Cadence Presents New Software System and Technical Papers at PCB West 2018

Nolan Johnson, PCB007 | 11-06-2018

During PCB West 2018, I spoke with Dan Fernsebner, product marketing group director, and Hemant Shah, product management group director for enterprise PCB products, both with Cadence Design Systems, about their new software launch—DesignTrue DFM Ecosystem. The new software system aims to help designers and manufacturers upload and check design for manufacturing (DFM) rules earlier in the cycle. Fernsebner and Shah also address recent technical papers from Cadence on Industry 4.0, IPC-2581, system-level design, and return-path analysis and management.

Nolan Johnson: Could you start by giving us a brief introduction on Cadence Design Systems and your particular roles within the company?

Hemant Shah: Cadence is a premier electronic design automation (EDA) tools supplier. We focus on a complete EDA suite of tools from integrated circuit (IC) design, to package design, PCB design, and overall system design. We're the only company that provides a complete solution in the marketplace. At Cadence, I am responsible for product management of the Allegro PCB suite of software, including the Design Authoring and PCB layout parts.

Dan Fernsebner: I'm responsible for product marketing and management for all of the PCB products, which includes Allegro, OrCAD, and our data management solutions.

Johnson: Do you have any new product announcements?

Fernsebner: Yes, we recently launched DesignTrue DFM Ecosystem. A year ago, we debuted a technology called DesignTrue DFM inside of our PCB editor. DesignTrue DFM allows engineers to check DFM violations in real time as they design the PCB itself. What we're debuting at this year’s show is the DesignTrue DFM Ecosystem. We are now partnering with a number of different manufacturers and fabricators and allowing them to supply their DFM rules directly to our customer base. The intention with the DesignTrue Ecosystem is that designers are now using the manufacturing rules that they usually work with and designing with those rules to prevent manufacturing re-spins.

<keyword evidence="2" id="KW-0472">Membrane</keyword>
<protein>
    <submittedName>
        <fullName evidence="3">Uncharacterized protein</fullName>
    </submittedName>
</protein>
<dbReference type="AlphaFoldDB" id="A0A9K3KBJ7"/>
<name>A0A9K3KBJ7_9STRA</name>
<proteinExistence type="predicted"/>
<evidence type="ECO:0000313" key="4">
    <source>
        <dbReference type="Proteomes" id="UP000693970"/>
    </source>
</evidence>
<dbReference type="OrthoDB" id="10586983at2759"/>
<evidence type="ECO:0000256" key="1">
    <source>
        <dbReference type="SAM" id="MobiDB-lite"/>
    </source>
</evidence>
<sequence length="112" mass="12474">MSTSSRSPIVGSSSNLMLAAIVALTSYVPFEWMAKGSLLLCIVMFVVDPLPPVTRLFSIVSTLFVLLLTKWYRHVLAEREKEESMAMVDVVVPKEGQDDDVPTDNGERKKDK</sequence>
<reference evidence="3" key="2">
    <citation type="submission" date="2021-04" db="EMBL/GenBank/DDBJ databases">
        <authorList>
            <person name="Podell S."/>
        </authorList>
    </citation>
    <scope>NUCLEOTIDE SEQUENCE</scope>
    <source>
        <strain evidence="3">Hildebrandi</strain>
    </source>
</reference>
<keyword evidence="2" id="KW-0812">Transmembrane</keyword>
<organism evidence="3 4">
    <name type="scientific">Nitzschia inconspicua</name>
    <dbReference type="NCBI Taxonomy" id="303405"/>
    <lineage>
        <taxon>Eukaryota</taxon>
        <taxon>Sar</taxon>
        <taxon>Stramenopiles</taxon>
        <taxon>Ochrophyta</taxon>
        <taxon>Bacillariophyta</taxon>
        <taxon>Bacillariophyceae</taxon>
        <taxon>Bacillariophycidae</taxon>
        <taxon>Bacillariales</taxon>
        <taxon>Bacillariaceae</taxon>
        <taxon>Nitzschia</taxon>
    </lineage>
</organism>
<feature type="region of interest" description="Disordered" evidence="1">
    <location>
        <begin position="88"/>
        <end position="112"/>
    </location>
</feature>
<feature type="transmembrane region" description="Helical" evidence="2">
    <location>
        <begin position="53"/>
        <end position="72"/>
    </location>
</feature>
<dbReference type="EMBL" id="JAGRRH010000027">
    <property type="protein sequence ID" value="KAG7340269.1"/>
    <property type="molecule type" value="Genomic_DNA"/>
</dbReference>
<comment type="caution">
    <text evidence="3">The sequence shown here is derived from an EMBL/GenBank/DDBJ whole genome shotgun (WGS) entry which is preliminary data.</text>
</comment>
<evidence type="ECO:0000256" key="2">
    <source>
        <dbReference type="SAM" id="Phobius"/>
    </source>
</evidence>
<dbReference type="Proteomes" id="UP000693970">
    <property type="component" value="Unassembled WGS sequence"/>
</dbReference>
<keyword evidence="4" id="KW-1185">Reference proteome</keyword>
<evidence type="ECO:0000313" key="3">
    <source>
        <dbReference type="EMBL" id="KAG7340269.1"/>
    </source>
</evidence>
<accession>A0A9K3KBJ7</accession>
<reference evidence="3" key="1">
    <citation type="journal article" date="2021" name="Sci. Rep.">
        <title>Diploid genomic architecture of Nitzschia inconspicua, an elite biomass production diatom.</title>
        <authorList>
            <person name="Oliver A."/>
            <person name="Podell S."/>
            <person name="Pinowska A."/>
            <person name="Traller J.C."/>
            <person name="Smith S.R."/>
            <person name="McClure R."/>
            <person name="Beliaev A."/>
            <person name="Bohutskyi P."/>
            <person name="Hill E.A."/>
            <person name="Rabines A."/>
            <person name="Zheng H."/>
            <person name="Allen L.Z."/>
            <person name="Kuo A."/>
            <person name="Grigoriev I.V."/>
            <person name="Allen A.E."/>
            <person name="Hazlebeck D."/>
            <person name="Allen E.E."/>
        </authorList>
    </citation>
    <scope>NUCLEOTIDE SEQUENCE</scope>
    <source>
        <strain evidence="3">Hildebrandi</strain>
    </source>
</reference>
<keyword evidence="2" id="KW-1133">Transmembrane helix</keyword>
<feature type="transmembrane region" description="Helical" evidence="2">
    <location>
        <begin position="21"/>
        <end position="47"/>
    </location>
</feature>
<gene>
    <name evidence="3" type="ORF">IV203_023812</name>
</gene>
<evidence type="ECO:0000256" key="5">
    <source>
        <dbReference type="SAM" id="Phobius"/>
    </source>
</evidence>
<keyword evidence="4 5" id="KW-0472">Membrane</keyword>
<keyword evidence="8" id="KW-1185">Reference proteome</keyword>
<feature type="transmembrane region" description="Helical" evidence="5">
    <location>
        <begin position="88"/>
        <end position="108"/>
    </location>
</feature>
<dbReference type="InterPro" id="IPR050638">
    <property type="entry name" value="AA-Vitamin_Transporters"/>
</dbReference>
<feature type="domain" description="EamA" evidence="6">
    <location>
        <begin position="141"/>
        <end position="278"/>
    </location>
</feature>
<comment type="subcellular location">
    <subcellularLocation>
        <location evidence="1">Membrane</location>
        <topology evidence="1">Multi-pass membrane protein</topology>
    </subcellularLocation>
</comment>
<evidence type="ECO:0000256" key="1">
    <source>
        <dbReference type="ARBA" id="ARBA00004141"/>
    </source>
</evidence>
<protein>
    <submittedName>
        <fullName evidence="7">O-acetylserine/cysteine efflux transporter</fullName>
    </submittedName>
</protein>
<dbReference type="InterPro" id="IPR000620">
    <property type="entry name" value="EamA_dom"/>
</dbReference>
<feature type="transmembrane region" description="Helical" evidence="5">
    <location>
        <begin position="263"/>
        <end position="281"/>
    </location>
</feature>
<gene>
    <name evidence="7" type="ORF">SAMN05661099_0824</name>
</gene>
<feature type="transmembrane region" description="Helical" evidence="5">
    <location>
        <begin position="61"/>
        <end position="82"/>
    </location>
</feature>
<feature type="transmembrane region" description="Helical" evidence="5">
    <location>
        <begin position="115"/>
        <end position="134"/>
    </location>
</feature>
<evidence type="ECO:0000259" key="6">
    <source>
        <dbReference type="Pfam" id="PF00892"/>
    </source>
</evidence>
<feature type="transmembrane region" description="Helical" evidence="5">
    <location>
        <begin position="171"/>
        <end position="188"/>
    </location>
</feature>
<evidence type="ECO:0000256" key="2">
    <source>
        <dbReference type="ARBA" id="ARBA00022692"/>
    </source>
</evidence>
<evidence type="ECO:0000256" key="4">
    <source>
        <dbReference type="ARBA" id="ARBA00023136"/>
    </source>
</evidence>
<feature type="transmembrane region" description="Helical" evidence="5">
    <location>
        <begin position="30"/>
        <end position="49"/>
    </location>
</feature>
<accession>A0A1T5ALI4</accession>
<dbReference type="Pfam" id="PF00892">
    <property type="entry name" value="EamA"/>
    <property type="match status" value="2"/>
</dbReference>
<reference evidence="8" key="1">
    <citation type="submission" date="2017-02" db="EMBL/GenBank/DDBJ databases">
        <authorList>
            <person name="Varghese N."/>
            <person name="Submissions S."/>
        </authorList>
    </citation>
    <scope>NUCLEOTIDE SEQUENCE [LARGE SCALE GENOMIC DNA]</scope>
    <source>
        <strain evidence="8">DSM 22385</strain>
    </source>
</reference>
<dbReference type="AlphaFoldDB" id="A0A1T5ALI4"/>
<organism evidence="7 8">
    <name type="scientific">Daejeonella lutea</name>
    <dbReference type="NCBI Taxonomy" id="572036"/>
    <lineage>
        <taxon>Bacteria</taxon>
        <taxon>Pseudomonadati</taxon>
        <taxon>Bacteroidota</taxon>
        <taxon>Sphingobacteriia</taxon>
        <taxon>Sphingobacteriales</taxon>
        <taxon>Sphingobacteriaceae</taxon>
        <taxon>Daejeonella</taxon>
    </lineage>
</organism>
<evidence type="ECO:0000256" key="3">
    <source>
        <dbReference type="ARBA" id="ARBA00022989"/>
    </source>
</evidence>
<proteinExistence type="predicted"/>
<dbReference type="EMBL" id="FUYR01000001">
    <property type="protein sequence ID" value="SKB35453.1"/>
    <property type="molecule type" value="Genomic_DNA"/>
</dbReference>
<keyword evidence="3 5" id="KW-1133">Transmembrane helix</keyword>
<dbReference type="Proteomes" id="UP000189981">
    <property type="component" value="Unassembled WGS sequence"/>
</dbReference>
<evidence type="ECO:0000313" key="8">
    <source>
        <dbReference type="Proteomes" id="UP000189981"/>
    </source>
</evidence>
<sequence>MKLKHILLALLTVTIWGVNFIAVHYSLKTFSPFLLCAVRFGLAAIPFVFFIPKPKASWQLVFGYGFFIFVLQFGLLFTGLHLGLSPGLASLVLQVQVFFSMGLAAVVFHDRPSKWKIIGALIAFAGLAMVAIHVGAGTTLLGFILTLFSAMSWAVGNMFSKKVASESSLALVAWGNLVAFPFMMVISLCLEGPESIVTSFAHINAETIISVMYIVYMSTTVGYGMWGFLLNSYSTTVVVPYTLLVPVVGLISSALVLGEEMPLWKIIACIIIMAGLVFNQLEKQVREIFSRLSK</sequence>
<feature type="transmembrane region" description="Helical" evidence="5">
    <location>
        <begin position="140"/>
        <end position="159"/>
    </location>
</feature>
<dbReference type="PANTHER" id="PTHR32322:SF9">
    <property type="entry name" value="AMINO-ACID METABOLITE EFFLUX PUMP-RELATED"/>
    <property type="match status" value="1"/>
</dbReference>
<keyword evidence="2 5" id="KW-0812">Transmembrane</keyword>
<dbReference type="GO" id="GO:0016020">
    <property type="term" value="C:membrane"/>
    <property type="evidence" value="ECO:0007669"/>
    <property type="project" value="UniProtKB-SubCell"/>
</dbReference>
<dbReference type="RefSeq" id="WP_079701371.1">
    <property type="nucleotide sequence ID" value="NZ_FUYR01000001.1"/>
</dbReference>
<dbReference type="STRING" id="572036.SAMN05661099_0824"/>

Johnson: It sounds like designers can start their design the very beginning according to that manufacturer's restrictions and capabilities. Is the manufacturer assembling a rule deck that is made available to your users to choose from and access?

Fernsebner: Absolutely. Part of the challenge with PCB design is summed in on the old saying, "Just because you can design it, doesn't necessarily mean you can build it." Manufacturing rules vary from one manufacturer to the next depending on technology, product lines, and production lines. The value here is that back-and-forth interactions typically occur between a PCB company, the design house, and the manufacturing house based on if you met manufacturing DFM requirements. By enabling this and allowing the manufacturer to provide their design rules, the intention is to reduce the back-and-forth interactions and hopefully have very few manufacturing rules on the final DFM check.

Daniel_Fernsebner.jpgJohnson: With that in mind, are rule decks being put together by your team, or are you having the manufacturers define the rule decks and then vetting them? What's your process for getting a certified rule deck so that a user can trust it?

Fernsebner: That's what the Ecosystem platform provides. The DesignTrue DFM Ecosystem platform comprises two different portals. One is a customer portal, and the other is a vendor/partner portal. In the vendor/partner portal, you log in once you've been approved as a DFM partner, and then we provide you with a user interface where you can define all of the necessary DFM rules. Once you've defined those DFM rules, you can download the rule file and save it locally. We don't store any of the rule files. We see that as the manufacturer's intellectual property (IP), and we don't want to violate that.